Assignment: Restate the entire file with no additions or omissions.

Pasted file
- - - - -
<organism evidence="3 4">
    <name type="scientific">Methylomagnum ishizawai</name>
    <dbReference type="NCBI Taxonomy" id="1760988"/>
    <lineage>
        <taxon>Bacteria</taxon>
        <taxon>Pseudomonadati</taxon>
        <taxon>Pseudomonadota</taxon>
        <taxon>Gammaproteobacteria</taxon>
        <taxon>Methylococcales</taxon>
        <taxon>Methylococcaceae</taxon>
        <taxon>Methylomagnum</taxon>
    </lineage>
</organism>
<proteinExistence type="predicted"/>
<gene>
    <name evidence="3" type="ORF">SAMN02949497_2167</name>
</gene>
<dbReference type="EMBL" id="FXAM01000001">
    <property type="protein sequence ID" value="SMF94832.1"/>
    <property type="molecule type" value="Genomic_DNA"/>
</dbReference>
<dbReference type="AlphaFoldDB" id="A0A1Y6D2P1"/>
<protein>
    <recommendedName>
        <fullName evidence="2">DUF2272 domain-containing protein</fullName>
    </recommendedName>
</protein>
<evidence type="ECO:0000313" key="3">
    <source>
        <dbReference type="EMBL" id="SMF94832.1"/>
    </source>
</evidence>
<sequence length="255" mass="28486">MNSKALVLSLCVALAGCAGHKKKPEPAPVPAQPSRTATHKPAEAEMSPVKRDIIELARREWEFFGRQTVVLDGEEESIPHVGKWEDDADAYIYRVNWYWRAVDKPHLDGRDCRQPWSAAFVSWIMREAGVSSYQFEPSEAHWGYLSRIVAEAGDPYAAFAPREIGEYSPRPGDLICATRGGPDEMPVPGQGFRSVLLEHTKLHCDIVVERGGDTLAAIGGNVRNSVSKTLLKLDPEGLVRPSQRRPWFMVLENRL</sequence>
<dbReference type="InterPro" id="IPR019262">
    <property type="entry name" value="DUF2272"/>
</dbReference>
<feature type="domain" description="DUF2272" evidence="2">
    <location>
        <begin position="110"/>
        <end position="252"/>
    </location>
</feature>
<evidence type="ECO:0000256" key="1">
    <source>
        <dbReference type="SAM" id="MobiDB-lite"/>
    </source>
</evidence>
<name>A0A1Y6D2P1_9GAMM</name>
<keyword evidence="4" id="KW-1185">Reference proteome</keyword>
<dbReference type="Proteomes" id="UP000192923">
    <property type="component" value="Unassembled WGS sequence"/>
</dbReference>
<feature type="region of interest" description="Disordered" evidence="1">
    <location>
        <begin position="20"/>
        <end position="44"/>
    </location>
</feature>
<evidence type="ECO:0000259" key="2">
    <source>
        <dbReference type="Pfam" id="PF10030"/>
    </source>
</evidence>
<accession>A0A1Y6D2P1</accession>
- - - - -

<organism evidence="3 4">
    <name type="scientific">Methylomagnum ishizawai</name>
    <dbReference type="NCBI Taxonomy" id="1760988"/>
    <lineage>
        <taxon>Bacteria</taxon>
        <taxon>Pseudomonadati</taxon>
        <taxon>Pseudomonadota</taxon>
        <taxon>Gammaproteobacteria</taxon>
        <taxon>Methylococcales</taxon>
        <taxon>Methylococcaceae</taxon>
        <taxon>Methylomagnum</taxon>
    </lineage>
</organism>
<proteinExistence type="predicted"/>
<gene>
    <name evidence="3" type="ORF">SAMN02949497_2167</name>
</gene>
<dbReference type="EMBL" id="FXAM01000001">
    <property type="protein sequence ID" value="SMF94832.1"/>
    <property type="molecule type" value="Genomic_DNA"/>
</dbReference>
<dbReference type="AlphaFoldDB" id="A0A1Y6D2P1"/>
<protein>
    <recommendedName>
        <fullName evidence="2">DUF2272 domain-containing protein</fullName>
    </recommendedName>
</protein>
<evidence type="ECO:0000313" key="3">
    <source>
        <dbReference type="EMBL" id="SMF94832.1"/>
    </source>
</evidence>
<sequence length="255" mass="28486">MNSKALVLSLCVALAGCAGHKKKPEPAPVPAQPSRTATHKPAEAEMSPVKRDIIELARREWEFFGRQTVVLDGEEESIPHVGKWEDDADAYIYRVNWYWRAVDKPHLDGRDCRQPWSAAFVSWIMREAGVSSYQFEPSEAHWGYLSRIVAEAGDPYAAFAPREIGEYSPRPGDLICATRGGPDEMPVPGQGFRSVLLEHTKLHCDIVVERGGDTLAAIGGNVRNSVSKTLLKLDPEGLVRPSQRRPWFMVLENRL</sequence>
<dbReference type="InterPro" id="IPR019262">
    <property type="entry name" value="DUF2272"/>
</dbReference>
<feature type="domain" description="DUF2272" evidence="2">
    <location>
        <begin position="110"/>
        <end position="252"/>
    </location>
</feature>
<evidence type="ECO:0000256" key="1">
    <source>
        <dbReference type="SAM" id="MobiDB-lite"/>
    </source>
</evidence>
<name>A0A1Y6D2P1_9GAMM</name>
<keyword evidence="4" id="KW-1185">Reference proteome</keyword>
<dbReference type="Proteomes" id="UP000192923">
    <property type="component" value="Unassembled WGS sequence"/>
</dbReference>
<feature type="region of interest" description="Disordered" evidence="1">
    <location>
        <begin position="20"/>
        <end position="44"/>
    </location>
</feature>
<evidence type="ECO:0000259" key="2">
    <source>
        <dbReference type="Pfam" id="PF10030"/>
    </source>
</evidence>
<accession>A0A1Y6D2P1</accession>